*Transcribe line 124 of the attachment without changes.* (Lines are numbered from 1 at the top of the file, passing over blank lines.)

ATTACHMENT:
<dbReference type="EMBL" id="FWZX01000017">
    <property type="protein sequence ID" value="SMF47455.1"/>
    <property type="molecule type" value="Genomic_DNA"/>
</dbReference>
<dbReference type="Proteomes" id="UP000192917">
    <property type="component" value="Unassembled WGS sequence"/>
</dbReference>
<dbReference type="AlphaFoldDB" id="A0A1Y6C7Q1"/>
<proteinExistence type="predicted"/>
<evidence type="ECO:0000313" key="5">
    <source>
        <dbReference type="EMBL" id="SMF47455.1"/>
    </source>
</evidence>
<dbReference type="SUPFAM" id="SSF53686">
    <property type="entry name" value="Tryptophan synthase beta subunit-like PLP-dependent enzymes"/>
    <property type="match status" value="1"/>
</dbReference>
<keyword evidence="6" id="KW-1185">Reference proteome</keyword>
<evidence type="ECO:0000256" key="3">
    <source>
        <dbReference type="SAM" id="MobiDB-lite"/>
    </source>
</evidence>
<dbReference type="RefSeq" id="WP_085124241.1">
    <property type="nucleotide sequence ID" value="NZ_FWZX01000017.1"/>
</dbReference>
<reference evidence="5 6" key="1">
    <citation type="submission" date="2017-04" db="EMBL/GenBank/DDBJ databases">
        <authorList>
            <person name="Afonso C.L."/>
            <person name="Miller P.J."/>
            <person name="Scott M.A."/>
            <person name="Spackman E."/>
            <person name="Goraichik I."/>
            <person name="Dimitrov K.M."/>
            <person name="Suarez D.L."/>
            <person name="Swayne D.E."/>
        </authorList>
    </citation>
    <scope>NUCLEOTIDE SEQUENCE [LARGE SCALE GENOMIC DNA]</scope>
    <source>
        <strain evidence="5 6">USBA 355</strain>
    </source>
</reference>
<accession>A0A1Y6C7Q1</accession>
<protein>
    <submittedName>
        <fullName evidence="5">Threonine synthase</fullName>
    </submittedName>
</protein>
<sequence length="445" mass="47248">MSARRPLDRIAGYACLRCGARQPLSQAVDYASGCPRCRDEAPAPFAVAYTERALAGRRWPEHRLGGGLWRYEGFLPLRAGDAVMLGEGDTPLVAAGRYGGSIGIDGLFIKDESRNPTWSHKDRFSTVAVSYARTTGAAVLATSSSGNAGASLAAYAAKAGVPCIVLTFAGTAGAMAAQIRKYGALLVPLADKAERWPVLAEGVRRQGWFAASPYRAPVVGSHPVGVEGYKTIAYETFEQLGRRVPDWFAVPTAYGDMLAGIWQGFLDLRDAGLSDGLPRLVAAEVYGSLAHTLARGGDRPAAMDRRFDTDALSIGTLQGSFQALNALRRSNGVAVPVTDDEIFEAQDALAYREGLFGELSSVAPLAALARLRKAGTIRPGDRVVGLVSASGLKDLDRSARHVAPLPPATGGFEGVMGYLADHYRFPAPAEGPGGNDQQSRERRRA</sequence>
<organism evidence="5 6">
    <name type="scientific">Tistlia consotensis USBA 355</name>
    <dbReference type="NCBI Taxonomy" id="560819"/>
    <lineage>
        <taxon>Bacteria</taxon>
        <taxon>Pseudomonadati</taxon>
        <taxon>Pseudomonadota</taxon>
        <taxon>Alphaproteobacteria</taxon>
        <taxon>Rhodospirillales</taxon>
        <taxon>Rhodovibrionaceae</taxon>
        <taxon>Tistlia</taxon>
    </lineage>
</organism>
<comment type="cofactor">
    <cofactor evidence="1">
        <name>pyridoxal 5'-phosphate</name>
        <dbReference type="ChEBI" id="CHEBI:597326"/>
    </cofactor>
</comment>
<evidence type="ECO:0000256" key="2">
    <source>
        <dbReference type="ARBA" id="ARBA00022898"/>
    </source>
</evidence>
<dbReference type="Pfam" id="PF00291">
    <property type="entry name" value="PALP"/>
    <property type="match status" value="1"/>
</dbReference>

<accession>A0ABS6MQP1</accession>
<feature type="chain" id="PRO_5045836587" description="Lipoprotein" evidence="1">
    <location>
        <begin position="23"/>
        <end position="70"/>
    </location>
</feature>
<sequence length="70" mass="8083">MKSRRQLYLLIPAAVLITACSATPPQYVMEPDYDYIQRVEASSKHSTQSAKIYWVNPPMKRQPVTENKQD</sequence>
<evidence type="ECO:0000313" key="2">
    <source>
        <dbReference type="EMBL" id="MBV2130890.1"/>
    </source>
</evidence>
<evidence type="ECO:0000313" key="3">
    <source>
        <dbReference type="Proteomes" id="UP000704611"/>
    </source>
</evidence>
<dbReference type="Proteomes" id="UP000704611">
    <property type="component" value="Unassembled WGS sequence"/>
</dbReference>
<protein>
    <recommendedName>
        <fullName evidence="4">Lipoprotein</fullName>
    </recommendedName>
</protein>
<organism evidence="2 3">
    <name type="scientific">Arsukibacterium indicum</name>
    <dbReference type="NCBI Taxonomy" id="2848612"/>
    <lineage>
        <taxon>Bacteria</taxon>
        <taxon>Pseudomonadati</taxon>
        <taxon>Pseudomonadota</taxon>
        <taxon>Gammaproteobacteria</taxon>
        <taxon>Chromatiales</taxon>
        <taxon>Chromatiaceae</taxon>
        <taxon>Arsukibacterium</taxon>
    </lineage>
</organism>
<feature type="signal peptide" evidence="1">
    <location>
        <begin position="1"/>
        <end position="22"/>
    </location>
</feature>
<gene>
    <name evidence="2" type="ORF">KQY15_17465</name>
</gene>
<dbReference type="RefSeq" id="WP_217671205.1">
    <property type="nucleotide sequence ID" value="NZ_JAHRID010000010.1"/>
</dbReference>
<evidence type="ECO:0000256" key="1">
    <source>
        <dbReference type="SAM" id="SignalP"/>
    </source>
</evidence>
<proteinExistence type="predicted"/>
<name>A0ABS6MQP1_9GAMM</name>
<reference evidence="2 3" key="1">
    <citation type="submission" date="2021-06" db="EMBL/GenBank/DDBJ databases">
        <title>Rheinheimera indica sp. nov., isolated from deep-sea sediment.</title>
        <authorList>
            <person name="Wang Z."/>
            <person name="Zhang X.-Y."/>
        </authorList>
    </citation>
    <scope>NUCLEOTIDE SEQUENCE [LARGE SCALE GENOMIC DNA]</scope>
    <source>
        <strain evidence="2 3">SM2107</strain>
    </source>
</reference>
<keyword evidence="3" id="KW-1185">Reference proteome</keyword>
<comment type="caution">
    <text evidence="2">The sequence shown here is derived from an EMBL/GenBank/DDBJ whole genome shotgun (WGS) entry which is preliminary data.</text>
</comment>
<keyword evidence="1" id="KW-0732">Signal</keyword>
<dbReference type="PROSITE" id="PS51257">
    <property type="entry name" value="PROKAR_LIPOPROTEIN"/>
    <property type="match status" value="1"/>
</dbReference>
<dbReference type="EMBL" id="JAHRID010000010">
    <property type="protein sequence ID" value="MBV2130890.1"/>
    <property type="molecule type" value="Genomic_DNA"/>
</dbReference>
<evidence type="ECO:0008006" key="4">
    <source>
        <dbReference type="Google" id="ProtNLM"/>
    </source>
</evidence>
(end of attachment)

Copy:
    </location>